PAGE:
Over 100 sled dogs evacuated from Greenwood Fire area

Monday afternoon, they needed it.

“Oh, maybe around 2:30-3 p.m. Monday afternoon, the sheriff showed up and said, ‘Well, the wind has changed. You have to go,'” McClelland said.

Greenwood’s fire now threatens his home and kennel. But he said the first thing in the fire plan was to put the mushing community on high alert. He did, and right away 10 mushers showed up to help him load the dogs and get them to safety.

“Everyone was on deck and everyone did a great job,” McClelland said.

His breeding consists of about 100 dogs. He stays with 50 of them at a property near Ely, and the other about 50 are scattered among the homes of other mushers – even business competitors.

“We’re friends, but we also have competing businesses. But dogs always come first,” McClelland said. “That’s how it is. That’s what’s important.”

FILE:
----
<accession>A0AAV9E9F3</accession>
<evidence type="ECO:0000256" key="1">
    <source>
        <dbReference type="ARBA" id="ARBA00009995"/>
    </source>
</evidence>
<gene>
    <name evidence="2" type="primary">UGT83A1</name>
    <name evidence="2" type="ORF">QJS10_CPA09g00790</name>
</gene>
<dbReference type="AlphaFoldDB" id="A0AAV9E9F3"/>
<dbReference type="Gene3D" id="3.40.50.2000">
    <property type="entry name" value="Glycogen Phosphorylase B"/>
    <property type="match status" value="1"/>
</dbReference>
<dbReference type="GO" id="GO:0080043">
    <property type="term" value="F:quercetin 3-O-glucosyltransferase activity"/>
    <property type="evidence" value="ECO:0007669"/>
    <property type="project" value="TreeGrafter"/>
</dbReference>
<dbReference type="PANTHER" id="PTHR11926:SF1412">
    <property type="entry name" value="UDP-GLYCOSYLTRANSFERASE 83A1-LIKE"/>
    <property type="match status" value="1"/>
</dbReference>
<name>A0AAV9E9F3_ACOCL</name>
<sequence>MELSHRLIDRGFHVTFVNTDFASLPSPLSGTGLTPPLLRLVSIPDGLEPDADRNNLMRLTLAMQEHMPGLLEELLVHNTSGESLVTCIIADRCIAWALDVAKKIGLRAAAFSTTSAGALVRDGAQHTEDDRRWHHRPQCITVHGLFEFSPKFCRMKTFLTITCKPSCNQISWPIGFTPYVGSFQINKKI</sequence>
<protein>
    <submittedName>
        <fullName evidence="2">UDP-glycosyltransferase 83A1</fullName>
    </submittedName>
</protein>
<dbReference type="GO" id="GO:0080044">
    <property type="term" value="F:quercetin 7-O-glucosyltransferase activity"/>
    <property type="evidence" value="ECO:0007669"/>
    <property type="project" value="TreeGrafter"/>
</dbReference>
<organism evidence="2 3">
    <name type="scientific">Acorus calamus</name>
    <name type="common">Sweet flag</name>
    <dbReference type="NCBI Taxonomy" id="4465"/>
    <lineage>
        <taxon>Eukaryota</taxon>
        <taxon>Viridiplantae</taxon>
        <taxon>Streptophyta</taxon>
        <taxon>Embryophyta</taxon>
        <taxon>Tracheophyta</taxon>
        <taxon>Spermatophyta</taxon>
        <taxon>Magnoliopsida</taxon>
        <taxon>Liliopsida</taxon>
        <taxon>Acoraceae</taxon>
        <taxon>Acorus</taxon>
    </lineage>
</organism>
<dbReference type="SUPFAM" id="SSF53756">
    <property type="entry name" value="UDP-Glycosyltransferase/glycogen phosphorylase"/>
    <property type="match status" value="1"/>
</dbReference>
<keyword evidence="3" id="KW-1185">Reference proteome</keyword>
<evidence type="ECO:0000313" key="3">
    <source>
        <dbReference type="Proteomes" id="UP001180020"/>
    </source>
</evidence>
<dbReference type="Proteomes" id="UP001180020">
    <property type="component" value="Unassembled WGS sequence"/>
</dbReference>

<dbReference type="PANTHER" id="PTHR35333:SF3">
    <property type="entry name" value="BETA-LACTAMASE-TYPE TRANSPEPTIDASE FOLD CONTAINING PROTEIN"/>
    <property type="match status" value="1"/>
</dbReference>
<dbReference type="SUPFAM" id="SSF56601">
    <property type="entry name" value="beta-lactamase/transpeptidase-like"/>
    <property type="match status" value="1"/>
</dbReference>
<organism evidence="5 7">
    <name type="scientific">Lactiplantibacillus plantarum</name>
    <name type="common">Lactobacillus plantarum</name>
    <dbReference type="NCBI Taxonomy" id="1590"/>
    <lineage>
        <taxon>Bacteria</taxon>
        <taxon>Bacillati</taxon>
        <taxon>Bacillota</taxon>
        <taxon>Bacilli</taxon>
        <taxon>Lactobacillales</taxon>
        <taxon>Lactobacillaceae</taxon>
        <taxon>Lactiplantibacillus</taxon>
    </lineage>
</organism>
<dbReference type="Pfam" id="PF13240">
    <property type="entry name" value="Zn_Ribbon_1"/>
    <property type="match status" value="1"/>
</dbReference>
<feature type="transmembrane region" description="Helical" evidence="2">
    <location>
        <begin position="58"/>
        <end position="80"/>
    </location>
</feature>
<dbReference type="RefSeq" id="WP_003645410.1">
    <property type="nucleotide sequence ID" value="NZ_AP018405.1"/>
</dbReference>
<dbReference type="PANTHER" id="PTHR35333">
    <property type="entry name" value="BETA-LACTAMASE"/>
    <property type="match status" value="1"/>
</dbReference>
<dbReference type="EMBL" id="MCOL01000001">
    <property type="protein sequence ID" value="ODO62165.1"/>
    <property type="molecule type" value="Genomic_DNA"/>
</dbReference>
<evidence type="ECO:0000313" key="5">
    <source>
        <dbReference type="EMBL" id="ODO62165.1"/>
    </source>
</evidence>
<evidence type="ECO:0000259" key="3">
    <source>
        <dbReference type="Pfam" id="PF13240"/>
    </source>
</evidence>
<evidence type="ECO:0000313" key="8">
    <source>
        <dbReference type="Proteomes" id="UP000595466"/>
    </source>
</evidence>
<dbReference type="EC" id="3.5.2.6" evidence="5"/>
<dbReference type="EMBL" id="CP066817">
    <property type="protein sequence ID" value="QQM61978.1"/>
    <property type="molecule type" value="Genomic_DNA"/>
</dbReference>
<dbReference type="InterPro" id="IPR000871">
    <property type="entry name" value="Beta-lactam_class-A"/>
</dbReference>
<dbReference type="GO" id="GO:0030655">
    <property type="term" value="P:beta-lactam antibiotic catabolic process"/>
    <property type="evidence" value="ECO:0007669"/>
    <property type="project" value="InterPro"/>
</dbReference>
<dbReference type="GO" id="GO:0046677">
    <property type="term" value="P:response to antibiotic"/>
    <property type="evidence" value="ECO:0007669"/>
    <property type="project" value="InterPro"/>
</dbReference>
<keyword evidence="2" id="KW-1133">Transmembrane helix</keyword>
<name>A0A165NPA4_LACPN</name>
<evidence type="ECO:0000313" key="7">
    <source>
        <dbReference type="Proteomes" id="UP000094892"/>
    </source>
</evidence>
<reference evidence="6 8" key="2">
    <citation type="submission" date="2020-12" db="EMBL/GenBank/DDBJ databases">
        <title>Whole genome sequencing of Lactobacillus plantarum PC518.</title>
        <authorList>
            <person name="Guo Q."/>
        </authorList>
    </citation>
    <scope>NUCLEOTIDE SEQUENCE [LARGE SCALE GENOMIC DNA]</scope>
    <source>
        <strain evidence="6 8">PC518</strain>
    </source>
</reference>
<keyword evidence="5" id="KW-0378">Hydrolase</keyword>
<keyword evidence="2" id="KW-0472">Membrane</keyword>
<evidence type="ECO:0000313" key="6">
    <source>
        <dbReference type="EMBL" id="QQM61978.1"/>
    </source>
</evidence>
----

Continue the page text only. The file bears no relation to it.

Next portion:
He spent Tuesday making sure the dogs are comfortable in their temporary camp.

“We’ll be monitoring the situation. We don’t know if we’re here for two days or two weeks, so at the moment we’re just trying to set it up so the dogs are a bit more comfortable, making sure for them to be in the trees for shade in this heat,” he said.

A friend was also bringing him an RV on Tuesday and he was expecting an evening pizza delivery.

And like a real dog musher, he takes things head on.

“The good thing about a working dog or an animal that you work with is that you always have the habit of doing weird things with them, traveling with them and camping with them,” said he declared. “And so, even though it’s something dogs have never done, they identify with you and they know they can trust you. And I know I can trust them.”

Bette C. Alvarado